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Temple of Mars Ultor

"On my own ground I built the temple of Mars Ultor and the Augustan Forum from the spoils of war."

Augustus, Res Gestae (XXI)

Consciously related in design to the Temple of Venus in the Forum of Julius but larger again by half, the Temple of Mars Ultor was raised on a high podium, with eight columns on three sides, backed against the precinct wall (octastyle peripteral sine postico) and flanked by two porticoes, which are presented in the drawing above in cross section.

Constructed largely of Luna marble from the quarries at Carrara, which Augustus was the first to exploit, both the temple and the forum realize his boast, related by Suetonius (XXVIII), that he had "found Rome a city of brick and left it a city of marble." Indeed, the white marble of the temple exterior and colored marbles of the interior and the porticoes, which had not been used so extravagantly before, must have been one reason Pliny considered the forum to be one of the most beautiful buildings in the world. The use of exotic marble from distant lands also displays the spoils of war and the conquest of empire.

Now, only ruins are left.

Augustus may have added the figure of Julius Caesar, his adoptive father, to the statuary group of Venus and Mars as an expression of filial piety. If so, it would be a fitting balance to the Temple of Venus Genetrix ("Venus the Mother" of the Julian clan) in the Forum Julium. This altar relief from Carthage shows Mars flanked by Venus and a heroic figure that probably is the divine Julius. The figures all are on pedestals and may represent the statuary group displayed in the temple, itself. (Another relief from the same altar reproduces a figure on Augustus' Altar of Peace, variously identified as the earth goddess Tellus, Ceres, Pax, or Italia, the personification of Italy.)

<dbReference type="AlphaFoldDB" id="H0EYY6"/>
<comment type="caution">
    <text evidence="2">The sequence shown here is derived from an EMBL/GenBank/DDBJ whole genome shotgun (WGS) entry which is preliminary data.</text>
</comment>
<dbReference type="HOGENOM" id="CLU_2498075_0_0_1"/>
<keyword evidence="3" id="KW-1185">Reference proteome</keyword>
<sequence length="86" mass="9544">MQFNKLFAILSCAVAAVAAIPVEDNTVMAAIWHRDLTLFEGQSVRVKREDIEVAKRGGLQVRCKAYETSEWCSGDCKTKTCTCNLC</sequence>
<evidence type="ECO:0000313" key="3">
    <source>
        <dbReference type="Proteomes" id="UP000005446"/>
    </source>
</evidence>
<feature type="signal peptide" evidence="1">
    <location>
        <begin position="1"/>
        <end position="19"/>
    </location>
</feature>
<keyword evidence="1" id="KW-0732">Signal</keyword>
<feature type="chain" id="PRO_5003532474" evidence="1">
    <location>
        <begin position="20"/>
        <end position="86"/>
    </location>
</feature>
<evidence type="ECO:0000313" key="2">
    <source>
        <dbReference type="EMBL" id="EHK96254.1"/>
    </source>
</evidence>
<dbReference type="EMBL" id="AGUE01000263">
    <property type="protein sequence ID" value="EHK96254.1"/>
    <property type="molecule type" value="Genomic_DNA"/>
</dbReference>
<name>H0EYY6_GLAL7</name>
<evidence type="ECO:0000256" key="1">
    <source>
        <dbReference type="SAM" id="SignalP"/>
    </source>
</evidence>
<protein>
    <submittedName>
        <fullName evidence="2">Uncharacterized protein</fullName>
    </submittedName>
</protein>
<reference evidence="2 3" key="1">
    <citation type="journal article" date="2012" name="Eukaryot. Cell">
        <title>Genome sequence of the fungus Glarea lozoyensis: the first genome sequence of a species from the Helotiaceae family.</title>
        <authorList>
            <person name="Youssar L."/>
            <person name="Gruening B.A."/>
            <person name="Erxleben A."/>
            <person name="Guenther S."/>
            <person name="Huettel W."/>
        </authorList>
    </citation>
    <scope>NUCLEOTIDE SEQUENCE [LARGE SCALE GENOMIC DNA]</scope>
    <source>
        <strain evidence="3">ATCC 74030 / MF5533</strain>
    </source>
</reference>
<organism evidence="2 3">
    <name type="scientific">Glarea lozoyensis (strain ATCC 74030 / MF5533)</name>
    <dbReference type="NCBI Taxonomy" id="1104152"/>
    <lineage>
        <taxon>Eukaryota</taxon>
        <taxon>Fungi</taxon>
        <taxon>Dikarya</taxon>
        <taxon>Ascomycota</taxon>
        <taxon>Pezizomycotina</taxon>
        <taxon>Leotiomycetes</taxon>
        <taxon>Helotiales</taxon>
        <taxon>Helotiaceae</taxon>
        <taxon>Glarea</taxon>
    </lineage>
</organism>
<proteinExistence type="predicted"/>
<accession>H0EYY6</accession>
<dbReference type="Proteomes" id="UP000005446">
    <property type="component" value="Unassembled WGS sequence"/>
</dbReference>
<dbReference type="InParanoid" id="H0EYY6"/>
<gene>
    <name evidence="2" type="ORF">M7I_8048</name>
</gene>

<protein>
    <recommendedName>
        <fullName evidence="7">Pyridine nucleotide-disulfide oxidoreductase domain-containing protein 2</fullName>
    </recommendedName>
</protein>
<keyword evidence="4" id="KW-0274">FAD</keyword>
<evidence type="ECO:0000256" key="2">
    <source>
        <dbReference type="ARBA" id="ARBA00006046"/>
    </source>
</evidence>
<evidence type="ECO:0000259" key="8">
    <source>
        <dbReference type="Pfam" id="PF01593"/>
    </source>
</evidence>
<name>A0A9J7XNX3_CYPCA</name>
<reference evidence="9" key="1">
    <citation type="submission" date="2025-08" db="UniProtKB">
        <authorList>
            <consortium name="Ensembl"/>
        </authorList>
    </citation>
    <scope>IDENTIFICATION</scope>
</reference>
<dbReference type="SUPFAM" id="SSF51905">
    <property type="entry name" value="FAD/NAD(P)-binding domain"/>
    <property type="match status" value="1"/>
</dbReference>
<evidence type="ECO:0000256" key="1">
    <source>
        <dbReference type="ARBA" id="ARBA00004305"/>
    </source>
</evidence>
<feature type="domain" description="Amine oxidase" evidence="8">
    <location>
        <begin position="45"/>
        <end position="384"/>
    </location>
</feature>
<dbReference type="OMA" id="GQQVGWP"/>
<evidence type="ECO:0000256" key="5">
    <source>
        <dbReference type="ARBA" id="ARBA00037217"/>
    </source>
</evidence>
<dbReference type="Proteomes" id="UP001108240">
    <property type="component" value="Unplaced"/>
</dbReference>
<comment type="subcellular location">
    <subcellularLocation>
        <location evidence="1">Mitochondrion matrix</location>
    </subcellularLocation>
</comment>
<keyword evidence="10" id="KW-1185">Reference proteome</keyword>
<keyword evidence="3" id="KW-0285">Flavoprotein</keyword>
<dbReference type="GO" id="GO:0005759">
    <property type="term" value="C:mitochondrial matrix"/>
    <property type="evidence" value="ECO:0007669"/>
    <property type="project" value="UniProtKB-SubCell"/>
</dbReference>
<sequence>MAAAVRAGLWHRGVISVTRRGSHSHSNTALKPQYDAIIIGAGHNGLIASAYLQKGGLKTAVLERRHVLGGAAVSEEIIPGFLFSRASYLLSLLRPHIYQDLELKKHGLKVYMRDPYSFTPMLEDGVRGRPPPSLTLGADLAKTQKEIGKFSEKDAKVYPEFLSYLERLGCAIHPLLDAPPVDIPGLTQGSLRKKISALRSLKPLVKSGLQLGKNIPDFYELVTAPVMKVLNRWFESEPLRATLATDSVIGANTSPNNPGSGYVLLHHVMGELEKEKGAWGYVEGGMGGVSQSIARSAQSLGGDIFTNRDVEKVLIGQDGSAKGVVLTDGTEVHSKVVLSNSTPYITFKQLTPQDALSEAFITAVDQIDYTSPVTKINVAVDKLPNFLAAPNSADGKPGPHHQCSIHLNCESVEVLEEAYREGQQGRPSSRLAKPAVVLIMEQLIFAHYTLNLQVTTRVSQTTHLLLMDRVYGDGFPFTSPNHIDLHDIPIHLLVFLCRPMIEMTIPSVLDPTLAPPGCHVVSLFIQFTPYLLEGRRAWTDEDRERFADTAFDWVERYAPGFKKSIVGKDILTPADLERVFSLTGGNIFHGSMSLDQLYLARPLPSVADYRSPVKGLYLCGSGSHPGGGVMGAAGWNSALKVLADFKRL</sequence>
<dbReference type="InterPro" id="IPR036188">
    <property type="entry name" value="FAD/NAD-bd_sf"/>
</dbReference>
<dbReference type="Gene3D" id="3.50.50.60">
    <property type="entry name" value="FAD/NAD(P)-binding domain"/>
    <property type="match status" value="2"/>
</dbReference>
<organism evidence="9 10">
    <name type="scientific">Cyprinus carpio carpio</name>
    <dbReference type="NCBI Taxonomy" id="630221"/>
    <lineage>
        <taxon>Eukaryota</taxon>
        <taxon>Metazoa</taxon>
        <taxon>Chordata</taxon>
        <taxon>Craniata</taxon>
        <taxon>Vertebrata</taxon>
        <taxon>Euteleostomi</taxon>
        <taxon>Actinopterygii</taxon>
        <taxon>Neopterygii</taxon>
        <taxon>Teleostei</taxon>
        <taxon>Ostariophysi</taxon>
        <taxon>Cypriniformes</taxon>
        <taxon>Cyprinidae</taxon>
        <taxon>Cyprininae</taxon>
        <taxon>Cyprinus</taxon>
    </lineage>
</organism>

Venus and Mars were the founding deities of the Roman people but by different partners. Given the marriage legislation of Augustus, it is an irony that Ovid cannot resist. In Tristia (II.295-296), he speaks of Venus and Mars being coupled together in the Temple of Mars, while her cuckolded husband (Vulcan, Odyssey, VIII.266ff) is left outside the door. In the relief, too, the figure of the goddess is accompanied by that of Cupid, who holds up Mars' sword to his mother. It is a gesture that can be understood to mean the disarming of Mars and peace after a just war. But the scabbard, which translates as vagina in Latin, also hints at this illicit relationship. In Augustan mythology, Venus and Mars were interpreted as prefiguring the destiny of the Julian clan, but the erotic association from Greek mythology is inevitably recalled, as well.

The temple pediment shows the same iconography.

Pleading to return from his relegation by Augustus to barbaric Tomis on the coast of the Black Sea, Ovid, having been accused of promoting adultery in his poems, should have been less imprudent in reminding the emperor that Venus, his divine ancestor and founder of the family line, was herself an adulteress. Or to question why a portico should be kept open if a girl could stroll there to meet a lover. Indeed, the poet asks, what location is more "august" than a temple?

The restauration (1843) above by François-Joseph Uchard (1809–1890) was submitted to the Ecole des Beaux Arts and hints at how the Forum of Augustus might have looked.

References: Les Dessins d'Architecture de L'Ecole des Beaux-Arts (1988) by Annie Jacques and Riichi Miyaké; Classical Art: From Greece to Rome (2001) by Mary Beard and John Henderson; Augustus: Res Gestae (1924) translated by Frederick W. Shipley (Loeb Classical Library); The Power of Images in the Age of Augustus (1988) by Paul Zanker.

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